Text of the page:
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Pinch hitting: Kevin Seefried
Posted By Chad Jennings On January 30, 2011 @ 9:00 am In Pinch hitters | 204 Comments
Our next Pinch Hitter, Kevin Seefried, spent his early years in Westchester County before moving to Colorado at the turn of the century. He’s now a freshman at Claremont McKenna College, and he co-founded 6pound8ouncebabyjoba.com  back in 2008. Kevin is often featured at the Claremont Sports Connection where his Sports Disconnection series  recently debuted, and he’s a regular on The Nightcap  sports talk radio show in Claremont, CA.
Kevin spends his free time listening to Mitch Hedberg and Daniel Tosh albums to feed his stand-up comedy addiction. In his more serious hours, Kevin is an Economics major — for whatever it’s worth, I actually minored in economics at Mizzou — and he’d like to land a gig in the sports industry at some point. For his guest post, the self-described “Joba-idolizing character” looked into what it takes to build a winning bullpen.
Okay, so the Yanks’ signing of Rafael Soriano sort of lit the blogosphere ablaze with debate and disagreement and yada, yada, yada. Questions arose. Should teams spend big dollars on set-up men and lefty-specialists? Or should the bullpen be an assemblage of minimum wage (by MLB standards) journeymen, rookies, fading stars and failed starters?
Well, I’m going to start by apologizing for not taking a staunch hold to either side and settle in the middle.
Brian Cashman has it right: You can have extreme success in the bullpen by throwing a bunch of guys out there and seeing what sticks. Phil Hughes electrified the Yanks’ endgame in ’09 when he unexpectedly stepped into a setup role. David Robertson wasn’t the biggest name on the farm, but he’s proven important over the past couple years. Heck, even Edwar Ramirez and Jose Veras saw some success in the ‘pen.
That said, wasn’t Hughes one of the game’s best starting pitching prospects? His dominance in a one-inning role wasn’t all that surprising. Robertson was a K-master in the minors before his promotion, posting a 15.34 K/9 rate at AAA in ’09, a 13.11 rate in 35 AAA innings in ’08, and a 12.54 rate in his other 18.2 ’08 innings at the AA level. So, it shouldn’t have been shocking that MLB hitters flailed at his pitches too. As for Veras and Ramirez, they essentially flunked out of the bullpen in ’09, right?
The Yankee bullpen’s 4.06 FIP in 2010 placed last among playoff teams. With Kerry Wood back on the North Side of Chicago, the team needed to add some insurance to their late-game staff. Sure, you can hope and pray that an eighth-inning messiah arises from the mess of relievers fighting for time in the Bronx, but how likely is that to happen?
Among Robertson, Joba Chamberlain, Mark Prior, Robert Fish, Steve Garrison, Ryan Pope, Brian Schlitter, and Daniel Turpen, do you really see anyone that’ll remind us of Mariano circa 1996? The lights-out talents that manned the eighth inning for the Yanks’ last three playoff teams were all former top-prospects: Joba, Hughes and Wood. With a not-so-full rotation, the Yanks can’t be plugging top young starting talents into late-inning roles when those guys would be much more valuable taking the hill for six or seven innings at a time. Even before Soriano signed, it was pretty clear that any gems like the 2007 Joba or the 2009 Hughes are going to be asked to start, not take on a set-up role.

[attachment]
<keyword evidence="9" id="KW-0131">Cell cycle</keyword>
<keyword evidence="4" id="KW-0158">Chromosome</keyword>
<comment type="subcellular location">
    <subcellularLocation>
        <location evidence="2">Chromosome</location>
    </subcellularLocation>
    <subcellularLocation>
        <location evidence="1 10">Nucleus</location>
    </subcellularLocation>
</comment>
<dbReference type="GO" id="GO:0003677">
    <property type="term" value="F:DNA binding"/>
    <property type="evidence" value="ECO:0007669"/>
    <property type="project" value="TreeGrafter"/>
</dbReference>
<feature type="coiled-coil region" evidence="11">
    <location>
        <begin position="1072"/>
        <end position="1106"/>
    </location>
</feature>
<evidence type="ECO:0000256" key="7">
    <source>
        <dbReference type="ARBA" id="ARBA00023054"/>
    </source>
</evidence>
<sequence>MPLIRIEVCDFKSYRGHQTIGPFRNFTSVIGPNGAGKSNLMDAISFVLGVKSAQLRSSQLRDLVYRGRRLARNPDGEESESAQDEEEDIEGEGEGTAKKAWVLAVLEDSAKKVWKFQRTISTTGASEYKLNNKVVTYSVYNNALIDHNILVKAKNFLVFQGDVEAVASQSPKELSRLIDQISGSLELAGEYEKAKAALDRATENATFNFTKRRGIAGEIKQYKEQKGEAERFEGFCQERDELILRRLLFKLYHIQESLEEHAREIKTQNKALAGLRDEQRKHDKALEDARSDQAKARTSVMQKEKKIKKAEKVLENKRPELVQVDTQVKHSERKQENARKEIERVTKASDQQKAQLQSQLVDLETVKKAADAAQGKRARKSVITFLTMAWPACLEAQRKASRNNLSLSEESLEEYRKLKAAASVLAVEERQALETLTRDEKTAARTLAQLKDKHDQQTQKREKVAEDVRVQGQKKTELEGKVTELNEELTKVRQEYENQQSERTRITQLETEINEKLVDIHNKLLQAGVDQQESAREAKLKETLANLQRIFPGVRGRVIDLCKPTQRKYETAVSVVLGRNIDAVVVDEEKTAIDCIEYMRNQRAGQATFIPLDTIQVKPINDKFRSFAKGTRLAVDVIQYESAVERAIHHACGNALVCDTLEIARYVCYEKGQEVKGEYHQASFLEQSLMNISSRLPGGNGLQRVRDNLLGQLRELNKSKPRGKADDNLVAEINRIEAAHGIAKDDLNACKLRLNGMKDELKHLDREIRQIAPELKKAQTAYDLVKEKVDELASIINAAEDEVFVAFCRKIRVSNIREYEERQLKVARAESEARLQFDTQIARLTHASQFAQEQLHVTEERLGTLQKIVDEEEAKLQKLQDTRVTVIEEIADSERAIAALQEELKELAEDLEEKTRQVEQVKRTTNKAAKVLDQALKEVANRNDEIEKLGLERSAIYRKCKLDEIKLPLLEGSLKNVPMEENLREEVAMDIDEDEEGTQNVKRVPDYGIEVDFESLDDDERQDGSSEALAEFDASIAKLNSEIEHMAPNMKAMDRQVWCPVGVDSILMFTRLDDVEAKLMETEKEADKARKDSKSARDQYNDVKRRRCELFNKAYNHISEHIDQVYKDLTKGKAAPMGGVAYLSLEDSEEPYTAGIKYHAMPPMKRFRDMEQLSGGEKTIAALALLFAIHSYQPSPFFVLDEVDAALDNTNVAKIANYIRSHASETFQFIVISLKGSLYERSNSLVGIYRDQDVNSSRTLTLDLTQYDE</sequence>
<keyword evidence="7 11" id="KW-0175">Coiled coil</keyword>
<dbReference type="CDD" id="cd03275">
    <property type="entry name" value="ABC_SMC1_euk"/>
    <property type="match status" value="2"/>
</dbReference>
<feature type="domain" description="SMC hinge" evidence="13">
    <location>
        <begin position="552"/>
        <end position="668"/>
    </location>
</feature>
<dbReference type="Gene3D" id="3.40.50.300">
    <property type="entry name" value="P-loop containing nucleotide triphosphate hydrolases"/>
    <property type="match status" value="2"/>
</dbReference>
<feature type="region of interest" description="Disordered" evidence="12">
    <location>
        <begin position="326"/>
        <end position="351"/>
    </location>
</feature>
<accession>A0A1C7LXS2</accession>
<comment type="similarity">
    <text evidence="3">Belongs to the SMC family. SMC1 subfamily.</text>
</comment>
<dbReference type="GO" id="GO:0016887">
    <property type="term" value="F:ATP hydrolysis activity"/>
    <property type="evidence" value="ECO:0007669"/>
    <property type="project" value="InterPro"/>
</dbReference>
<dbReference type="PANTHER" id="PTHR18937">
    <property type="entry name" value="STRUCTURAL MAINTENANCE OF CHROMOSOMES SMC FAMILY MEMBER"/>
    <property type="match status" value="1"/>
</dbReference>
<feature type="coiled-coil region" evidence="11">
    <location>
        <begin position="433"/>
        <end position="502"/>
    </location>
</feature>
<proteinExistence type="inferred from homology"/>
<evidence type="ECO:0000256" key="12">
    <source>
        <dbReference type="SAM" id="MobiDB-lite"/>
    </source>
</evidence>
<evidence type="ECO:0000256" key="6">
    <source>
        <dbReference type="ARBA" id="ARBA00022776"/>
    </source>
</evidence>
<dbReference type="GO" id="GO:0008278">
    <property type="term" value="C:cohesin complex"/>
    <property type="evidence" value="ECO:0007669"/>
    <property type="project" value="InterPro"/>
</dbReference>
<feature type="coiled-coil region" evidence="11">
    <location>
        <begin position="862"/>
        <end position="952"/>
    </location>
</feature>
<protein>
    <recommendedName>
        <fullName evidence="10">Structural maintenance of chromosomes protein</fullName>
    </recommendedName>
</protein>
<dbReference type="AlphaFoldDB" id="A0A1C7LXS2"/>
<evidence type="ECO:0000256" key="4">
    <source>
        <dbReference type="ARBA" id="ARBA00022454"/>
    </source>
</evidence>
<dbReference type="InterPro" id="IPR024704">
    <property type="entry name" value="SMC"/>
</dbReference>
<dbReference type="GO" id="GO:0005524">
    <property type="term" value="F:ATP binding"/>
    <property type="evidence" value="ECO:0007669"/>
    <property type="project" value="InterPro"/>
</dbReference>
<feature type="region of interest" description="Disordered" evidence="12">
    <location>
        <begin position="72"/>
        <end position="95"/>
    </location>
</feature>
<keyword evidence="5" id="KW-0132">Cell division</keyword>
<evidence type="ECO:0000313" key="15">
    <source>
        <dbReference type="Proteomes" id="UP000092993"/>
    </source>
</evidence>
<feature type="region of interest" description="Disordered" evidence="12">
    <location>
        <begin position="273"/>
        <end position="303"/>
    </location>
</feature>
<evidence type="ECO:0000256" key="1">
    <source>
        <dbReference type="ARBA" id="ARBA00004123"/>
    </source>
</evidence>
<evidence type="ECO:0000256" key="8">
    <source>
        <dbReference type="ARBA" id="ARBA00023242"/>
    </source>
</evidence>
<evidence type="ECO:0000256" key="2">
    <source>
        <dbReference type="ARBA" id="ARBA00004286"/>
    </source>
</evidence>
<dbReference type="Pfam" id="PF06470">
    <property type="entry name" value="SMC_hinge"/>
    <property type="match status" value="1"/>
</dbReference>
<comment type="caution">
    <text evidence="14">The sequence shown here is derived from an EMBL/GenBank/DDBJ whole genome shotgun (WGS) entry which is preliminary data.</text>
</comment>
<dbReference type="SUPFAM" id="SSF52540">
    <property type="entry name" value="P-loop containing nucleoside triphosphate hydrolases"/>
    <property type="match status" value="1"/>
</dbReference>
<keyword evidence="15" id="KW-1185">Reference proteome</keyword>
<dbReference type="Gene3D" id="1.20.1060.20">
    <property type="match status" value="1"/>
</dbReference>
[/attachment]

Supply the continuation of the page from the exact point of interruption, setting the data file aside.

When it comes to the game’s last two innings, it’s nice to have a little insurance, but when patching together the rest of the bullpen, Cashman’s approach can be effective. I’m fine watching Veras/Ramirez/Robertson/Coke/Aceves types in the middle innings, because someone is bound to play over their head for the year and make the stat-lines look good. You don’t need a Mariano-type in the sixth inning, but come the eighth, knowing that your lead is safe is a big deal.
Relievers are volatile, which is why generally it’s not smart to dish out the big bucks to a seventh- or eighth-inning guy. When a guy is coming off one good year, with an injury-laden past or without a strong history of success, dishing out dinero is silly.
Folks with proven records are worth the extra couple mill, though.
Arms like Scott Downs, Ryan Madson, Matt Thornton and — yes — Rafael Soriano proved dominant consistently for two-plus years and thus deserve to be paid accordingly. Sure, some deals won’t work out, but hey, that’s true at any position. The best way to look at relievers is to examine the marginal upgrade of a signee over whatever arms would otherwise take up a roster spot. The difference between a 3.50 ERA/1.30 WHIP veteran and a bunch of rookies that might put up those same numbers isn’t enough to merit a seven-figure salary. If the veteran in question will post a 2.00 ERA/1.10 WHIP, however, he’s worth the investment. That’s a big upgrade over a spring-training standout.
The only way to run a baseball team is with an open-mind to all philosophies. You don’t have to embrace them all or completely abandon a strategy that has worked, but GMs need to constantly reevaluate each situation. Yes, letting a hodgepodge of relievers duke it out for bullpen spots can work. Yes, paying a veteran millions of dollars to join that ‘pen can work too, just ask Tom Gordon. But you can’t just choose one path and never make exceptions.
Moral of the story: You have to adjust for your budget, your situation, your in-house options, your out-of-house options and your rotation. Sticking with one theory because it worked in a different time and different situation just won’t fly. Billy Beane moved away from OBP and poor fielders, Roger Clemens stopped relying solely on his fastball, and Brian Cashman must consider alternate bullpen theories. That’s the game. That’s life. Adjusting to the situation is the only way to see success.
Associated Press photos
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